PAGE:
Phillipp Lenssen von Blogoscoped hat einmal - nichts ganz ernst - in die Zukunft geschaut und sich gefragt, mit welchen technischen Errungenschaften wir 2049 rechnen dürfen. Ich würde sagen, uns steht eine glänzende Zukunft bevor:
Trademarks of 2049
People in the future are more and more concerned about privacy. That’s why they don’t like to leave fingerprints, which (in many countries) will be routinely analyzed in every major city. So no matter where you went, the government has a chance to know. Unless, of course, you wear an InvisiGlove™. (…)
50 years ago, humanity took things a little slower than today. Indeed, our busy modern times leave us little chance to take a rest. The trend continues, and in around 50 years, most people don’t even have the time to do unproductive things like sleeping. Yet, they know only too well how important sleep is for body and mind. (…)
In about 20 years from now, the internet and the TV have been completely merged. That means full interactivity for that innocent little box which years ago invaded humanity’s living rooms. A side-effect not even big media companies did foresee was that most people were actually quite happy with the ease-of-use of sitting on a couch and clicking through channels of mindless TV shows… without any need to manage bookmarks, configure your TiVo, personalize the advertisement, or zapping away pop-ups. (…)
In the near future, robots did such a perfect job in keeping the house clean that it would look almost too sterile to some. As cleaning robots weren’t programmed to do anything else but, well, clean, tables would always have an unnatural shine, floors were slippery, and homes started to look more like a hospital than a cozy shelter to hang around with your family.
When NatuDirt™ came on the scene, it was a perfect match to having a cleaning robot. Small micro-organisms would spread in the house and create a constant level of dust, crumbs, and random grayish fluff. People’s minds were instantly transported back to their grandma’s house of 2010, and once again they started to feel more at home at home.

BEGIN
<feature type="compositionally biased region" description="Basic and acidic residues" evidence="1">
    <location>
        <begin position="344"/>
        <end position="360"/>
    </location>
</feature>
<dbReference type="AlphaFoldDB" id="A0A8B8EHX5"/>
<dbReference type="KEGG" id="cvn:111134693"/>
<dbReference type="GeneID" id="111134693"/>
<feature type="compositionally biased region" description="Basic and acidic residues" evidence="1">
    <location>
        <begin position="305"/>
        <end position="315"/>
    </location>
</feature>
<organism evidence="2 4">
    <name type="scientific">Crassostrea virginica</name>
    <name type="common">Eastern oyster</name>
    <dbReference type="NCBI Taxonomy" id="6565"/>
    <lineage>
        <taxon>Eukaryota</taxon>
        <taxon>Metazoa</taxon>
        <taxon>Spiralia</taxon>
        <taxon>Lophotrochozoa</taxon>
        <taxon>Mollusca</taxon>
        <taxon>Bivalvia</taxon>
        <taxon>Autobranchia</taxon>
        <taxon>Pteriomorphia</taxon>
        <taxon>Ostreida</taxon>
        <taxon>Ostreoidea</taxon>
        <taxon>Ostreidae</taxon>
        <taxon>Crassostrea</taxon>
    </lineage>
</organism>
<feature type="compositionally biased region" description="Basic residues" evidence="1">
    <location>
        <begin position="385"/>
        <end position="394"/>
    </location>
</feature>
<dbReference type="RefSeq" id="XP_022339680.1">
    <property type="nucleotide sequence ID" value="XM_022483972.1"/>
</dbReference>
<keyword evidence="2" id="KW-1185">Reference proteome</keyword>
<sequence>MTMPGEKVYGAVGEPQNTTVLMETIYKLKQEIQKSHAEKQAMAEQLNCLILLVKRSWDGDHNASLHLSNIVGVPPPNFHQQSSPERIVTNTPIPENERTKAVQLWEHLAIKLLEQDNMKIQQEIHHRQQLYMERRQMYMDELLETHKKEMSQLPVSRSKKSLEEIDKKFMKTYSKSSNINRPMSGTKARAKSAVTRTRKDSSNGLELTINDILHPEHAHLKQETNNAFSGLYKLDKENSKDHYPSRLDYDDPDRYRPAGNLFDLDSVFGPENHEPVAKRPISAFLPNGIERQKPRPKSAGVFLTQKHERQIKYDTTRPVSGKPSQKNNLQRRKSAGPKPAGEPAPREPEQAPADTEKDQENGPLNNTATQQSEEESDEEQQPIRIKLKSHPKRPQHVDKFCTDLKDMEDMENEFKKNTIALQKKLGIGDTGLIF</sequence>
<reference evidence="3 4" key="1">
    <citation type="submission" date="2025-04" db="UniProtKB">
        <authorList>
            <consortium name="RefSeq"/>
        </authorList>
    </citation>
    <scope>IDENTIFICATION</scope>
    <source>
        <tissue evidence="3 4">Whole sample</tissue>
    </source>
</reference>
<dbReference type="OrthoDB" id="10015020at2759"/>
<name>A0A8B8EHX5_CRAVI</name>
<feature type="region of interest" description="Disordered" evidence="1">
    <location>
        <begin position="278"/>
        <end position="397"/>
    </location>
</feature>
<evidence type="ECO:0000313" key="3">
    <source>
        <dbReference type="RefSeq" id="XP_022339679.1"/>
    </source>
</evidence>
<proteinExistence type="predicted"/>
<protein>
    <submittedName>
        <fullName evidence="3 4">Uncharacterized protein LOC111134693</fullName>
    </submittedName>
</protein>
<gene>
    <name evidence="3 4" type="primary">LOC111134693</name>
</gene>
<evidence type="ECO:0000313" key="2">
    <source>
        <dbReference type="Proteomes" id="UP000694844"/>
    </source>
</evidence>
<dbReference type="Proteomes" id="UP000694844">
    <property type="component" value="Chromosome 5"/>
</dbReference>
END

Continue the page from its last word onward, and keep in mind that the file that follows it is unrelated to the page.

Coca Pepsi Cola™
After the Coca Cola and Pepsi Cola companies figured it was more lucrative to just stop fighting each other and put together their production lines, the resulting drink was Coca Pepsi Cola™. Sales dropped shortly thereafter as everyone switched to Dr. Pepper.
The basic technology to build time machines was created in 2040, to be perfected 9 years later by a Japanese company (a glitch in Einstein’s theory of relativitiy made it possible, it turned out). They called their first commercial release PastMachine™, as you could only travel into the past, and not the future. However, people in 2049 simply weren’t interested to go back in time, and the product bombed. The past was full of wars, poverty, hunger, lying politicians, and diseases you couldn’t cure – understandably, nobody wanted to see that again.
As so many different robots would invade the households of the future – cleaning robots, cooking robots, guard robots, and so on – the BotBot™ was invented to be “the one bot to rule them all”, as the manufacturer claimed. It did a good job at that, too, having both an understanding of the labile robot psyche (many robots even committed suicide because of bad working conditions, but they never complained, as complaining simply wasn’t part of their program) as well as acting as a repair men once robots needed some oil or spare parts.(…)